Phytophthora Root Rot of Conifers
Click for larger image Fraser fir (Abies fraseri) killed by phytophtora root rot in poorly drained portion of Christmas tree plantation. L. Haugen, USFS, Bugwood.org

Phytophthora root rot of conifers is caused by fungi in the genus Phytophthora. Many species of fir, true cedars, white-cedar (arborvitae), larch, pine, spruce, yew and Douglas-fir are affected. It produces a swimming spore called a zoospore.

Symptoms and Diagnosis

Symptoms include wilting, stunted foliage, chlorosis and eventual death of seedlings especially in low, wet areas. Infected seedlings have cambium which is red-brown or butterscotch-colored particularly at the root collar. Feeder roots are dead, black and fine. Trees with root rot turn yellow-red and die, sometimes suddenly. Roots from trees infected with Phytophthora cinnamomi will show gummosis (heavy pitch bleeding). These infected trees have roots which are minimal, often brown and rotting. The deterioration of the roots causes the trees to suddenly wilt, turn yellow, lose needles, collapse and die. Stress, such as drought, heat, under watering or over watering, can also weaken roots and make them susceptible to infection. Phytophthora produces no easily recognizable fruiting bodies or spores on infected tissue, and diagnosis can be confirmed only by isolating the organism in pure culture medium. Phytophthora species are often difficult to isolate because they are frequently overgrown by other fungi, especially Pythium species.

Life Cycle

All species of Phytophthora spp. survive and live indefinitely in soil. Thick-walled, microscopic survival structures, oospores and chlamydospores, are produced in infected host tissue. There is variation between species as to the presence or absence of these spores and also to their size and shape. The most reliable method of identifying Phytophthora spp. is the finding of the sporangial stage. They are commonly produced on infected tissue and can be seen on microscopic examination of isolations made on specific media. Zoospores swim through water and contact roots or the lower trunk tissue of potential hosts where they germinate and infect these tissues. The fungus grows into host tissue, girdling the infected root or trunk and eventually killing the tree. As the host dies the fungus produces the survival structures in decaying tissue. If the tree is removed these spores are returned via rotted host tissue to the soil where they enable the fungus to survive in the absence of a host.

Integrated Pest Management Strategies

1. Choose a tree wisely. Plant a resistant species if possible. Nordmann, Turkish Fir, and to a lesser extent Douglas Fir, appear to confer resistance. Choose trees from a reputable nursery and choose bigger (older) seedling trees with stronger root systems.

2. Planting and care. Plant in sites with well-drained soils. Also, avoid over watering trees-especially when more mature. Younger trees need more water than trees 5 years (or so) and older. In a mixed planting, use of drip irrigation will allow plugging of the irrigation on trees that don’t need the water while enabling moisture to be delivered to the young trees when needed. Increase soil organic matter and tilth. Phytophthora thrives in heavy soils, like clay soils. Consider planting on a raised bed. Results with susceptible species are not conclusive; however, a raised bed will provide more aeration to roots.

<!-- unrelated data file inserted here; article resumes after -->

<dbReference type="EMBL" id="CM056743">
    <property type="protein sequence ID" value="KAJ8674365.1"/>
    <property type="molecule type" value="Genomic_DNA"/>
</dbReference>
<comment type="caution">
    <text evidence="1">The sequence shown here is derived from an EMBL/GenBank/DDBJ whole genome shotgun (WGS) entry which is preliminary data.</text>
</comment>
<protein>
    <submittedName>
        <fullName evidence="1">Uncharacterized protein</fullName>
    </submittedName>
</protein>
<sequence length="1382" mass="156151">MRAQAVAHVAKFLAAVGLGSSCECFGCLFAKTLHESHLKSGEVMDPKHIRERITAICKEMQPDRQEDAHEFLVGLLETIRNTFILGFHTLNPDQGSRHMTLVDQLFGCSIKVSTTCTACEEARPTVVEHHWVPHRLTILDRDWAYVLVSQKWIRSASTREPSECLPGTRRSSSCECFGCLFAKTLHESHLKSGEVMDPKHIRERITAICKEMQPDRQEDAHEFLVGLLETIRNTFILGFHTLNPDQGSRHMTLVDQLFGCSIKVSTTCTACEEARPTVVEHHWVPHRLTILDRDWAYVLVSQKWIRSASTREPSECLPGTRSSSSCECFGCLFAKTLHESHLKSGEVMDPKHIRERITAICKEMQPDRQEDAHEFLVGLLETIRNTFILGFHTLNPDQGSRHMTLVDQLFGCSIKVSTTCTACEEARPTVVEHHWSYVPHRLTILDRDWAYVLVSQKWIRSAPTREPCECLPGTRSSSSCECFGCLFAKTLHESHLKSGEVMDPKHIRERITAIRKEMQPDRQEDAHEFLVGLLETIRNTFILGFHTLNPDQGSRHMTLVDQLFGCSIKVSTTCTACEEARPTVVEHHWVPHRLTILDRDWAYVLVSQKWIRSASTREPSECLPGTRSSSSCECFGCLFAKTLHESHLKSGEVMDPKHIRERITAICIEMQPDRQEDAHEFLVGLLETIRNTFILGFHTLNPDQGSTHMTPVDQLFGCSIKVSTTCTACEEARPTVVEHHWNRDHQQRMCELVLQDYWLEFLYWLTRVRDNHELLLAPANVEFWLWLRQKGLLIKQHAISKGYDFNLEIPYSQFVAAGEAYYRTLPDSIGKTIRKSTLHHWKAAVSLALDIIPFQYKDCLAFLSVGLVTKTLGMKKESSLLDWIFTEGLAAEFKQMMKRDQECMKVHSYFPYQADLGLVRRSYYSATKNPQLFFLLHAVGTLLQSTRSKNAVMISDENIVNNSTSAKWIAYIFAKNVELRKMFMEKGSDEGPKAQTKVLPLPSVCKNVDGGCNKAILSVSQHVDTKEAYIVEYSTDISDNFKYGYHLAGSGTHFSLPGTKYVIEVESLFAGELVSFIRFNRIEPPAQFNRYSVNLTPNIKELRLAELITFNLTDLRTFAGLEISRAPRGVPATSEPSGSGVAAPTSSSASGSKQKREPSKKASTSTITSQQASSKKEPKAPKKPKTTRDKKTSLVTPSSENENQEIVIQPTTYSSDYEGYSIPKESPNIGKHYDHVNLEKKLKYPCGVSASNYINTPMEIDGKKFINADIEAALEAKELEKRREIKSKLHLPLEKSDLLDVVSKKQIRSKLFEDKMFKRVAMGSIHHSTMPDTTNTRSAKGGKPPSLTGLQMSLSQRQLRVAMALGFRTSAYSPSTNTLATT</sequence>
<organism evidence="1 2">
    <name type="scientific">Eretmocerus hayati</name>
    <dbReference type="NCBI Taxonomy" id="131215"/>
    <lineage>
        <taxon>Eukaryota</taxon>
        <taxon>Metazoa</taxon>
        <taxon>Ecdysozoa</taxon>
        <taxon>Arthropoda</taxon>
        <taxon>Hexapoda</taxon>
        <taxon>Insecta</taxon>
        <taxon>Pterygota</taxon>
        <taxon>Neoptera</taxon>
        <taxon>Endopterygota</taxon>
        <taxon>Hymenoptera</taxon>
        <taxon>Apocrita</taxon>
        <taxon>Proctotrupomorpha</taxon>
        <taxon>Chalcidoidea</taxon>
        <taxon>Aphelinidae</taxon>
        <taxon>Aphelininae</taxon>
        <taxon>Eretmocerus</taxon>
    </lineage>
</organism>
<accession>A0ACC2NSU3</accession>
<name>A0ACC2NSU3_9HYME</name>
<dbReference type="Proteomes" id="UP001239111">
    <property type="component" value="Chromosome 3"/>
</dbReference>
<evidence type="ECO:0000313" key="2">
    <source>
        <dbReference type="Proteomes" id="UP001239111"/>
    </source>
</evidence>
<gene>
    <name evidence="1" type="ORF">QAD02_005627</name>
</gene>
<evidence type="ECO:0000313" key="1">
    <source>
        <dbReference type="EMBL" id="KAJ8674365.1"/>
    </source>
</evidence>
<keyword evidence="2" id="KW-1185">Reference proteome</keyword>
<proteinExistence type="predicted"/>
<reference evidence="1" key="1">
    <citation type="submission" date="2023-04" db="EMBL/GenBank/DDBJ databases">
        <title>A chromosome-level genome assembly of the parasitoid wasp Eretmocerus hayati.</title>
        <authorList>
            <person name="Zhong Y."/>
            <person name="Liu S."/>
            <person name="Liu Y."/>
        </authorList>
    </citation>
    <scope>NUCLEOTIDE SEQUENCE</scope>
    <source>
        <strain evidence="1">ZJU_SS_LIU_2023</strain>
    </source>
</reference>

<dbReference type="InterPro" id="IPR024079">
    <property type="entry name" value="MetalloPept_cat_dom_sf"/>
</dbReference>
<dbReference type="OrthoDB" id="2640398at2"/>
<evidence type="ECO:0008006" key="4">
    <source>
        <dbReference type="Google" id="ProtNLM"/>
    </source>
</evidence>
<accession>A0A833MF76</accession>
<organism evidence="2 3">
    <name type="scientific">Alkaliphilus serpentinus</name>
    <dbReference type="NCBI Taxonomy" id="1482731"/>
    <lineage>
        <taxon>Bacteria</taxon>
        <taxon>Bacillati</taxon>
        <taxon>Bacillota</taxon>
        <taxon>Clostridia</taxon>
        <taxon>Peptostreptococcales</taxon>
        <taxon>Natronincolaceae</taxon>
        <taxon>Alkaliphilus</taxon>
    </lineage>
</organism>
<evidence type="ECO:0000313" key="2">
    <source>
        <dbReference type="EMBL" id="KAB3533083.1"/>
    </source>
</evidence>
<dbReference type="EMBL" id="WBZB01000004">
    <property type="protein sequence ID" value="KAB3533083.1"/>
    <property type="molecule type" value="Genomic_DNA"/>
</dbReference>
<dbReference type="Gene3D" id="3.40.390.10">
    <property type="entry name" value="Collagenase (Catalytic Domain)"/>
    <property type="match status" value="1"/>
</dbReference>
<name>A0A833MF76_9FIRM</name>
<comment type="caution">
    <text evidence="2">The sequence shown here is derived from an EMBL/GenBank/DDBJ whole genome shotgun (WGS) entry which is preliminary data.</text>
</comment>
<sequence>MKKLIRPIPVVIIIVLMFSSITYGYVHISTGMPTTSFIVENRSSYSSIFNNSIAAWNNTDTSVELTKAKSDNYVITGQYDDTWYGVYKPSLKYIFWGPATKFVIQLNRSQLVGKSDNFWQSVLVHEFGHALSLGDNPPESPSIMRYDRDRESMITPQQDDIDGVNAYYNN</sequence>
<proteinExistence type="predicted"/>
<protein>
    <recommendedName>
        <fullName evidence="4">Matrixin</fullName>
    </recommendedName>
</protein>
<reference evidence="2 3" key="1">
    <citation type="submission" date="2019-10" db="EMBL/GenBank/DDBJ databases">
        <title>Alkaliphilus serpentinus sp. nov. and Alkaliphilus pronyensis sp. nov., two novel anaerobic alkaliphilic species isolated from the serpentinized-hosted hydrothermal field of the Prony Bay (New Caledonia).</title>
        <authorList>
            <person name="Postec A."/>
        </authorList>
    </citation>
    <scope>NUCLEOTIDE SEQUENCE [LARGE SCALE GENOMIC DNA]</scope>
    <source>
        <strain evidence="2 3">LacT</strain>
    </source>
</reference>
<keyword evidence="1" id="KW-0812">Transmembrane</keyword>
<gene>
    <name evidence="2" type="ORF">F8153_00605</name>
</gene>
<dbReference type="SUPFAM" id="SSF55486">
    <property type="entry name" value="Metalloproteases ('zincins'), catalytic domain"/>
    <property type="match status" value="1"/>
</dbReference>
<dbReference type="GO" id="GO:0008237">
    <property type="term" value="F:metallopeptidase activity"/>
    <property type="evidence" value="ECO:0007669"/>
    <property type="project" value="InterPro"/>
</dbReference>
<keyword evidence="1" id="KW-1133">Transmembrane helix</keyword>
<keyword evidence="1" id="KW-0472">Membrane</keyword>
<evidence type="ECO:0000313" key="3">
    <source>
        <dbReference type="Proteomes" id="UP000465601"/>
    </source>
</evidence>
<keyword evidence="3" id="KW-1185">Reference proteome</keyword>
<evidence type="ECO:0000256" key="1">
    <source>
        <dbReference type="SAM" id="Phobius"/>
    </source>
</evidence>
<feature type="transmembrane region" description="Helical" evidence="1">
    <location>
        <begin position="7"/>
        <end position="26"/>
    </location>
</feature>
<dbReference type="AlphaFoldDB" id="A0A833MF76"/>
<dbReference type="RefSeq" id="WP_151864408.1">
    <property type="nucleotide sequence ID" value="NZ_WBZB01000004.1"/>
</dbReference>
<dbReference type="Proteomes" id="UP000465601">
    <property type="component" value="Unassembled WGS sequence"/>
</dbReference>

3. Don’t stress trees. Anything that stresses trees: heavy fertilizer on young tender roots, herbicide damage to roots, too much or too little water, can make them susceptible to infection.

4. Avoid compaction of soil. Avoid heavy equipment, such as ATV or truck driving, or even walking paths, in areas where trees are being planted.

5. Cool the soil. Consider cooling the soil with a drought tolerant cover in between tree rows such as Sheep Fescue.

6. Avoid moving soil from root rot areas to new areas. Phytophthora lives in the soil and can be moved with equipment-shovels, planting augers, even boots. Also, disinfect tools after working in a root rot area with a solution such as 50% Clorox. Don’t allow people to walk in root rot areas-keep these cordoned off.

7. Chemical controls. Chemical controls are not practical for the home gardener but Subdue Maxx, Syngenta (mefenoxam) is currently registered for use on Christmas trees in California.

Organic Strategies

Strategies 1, 2, 3, 4, 5, and 6 are strictly organic approaches.

More images:

Click for larger image
Bareroot sand pine seedlings (Pinus clausa) killed by Phytophtora root rot. E. L. Barnard, FDACS, Bugwood.org
Click for larger image
Mortality from phytophthora root rot in a stand of 4-year-old sand pines (Pinus clausa). E. L. Barnard, FDACS, Bugwood.org
Pests and Problems

Click a link in the site map below to see other "Pests and Problems" pages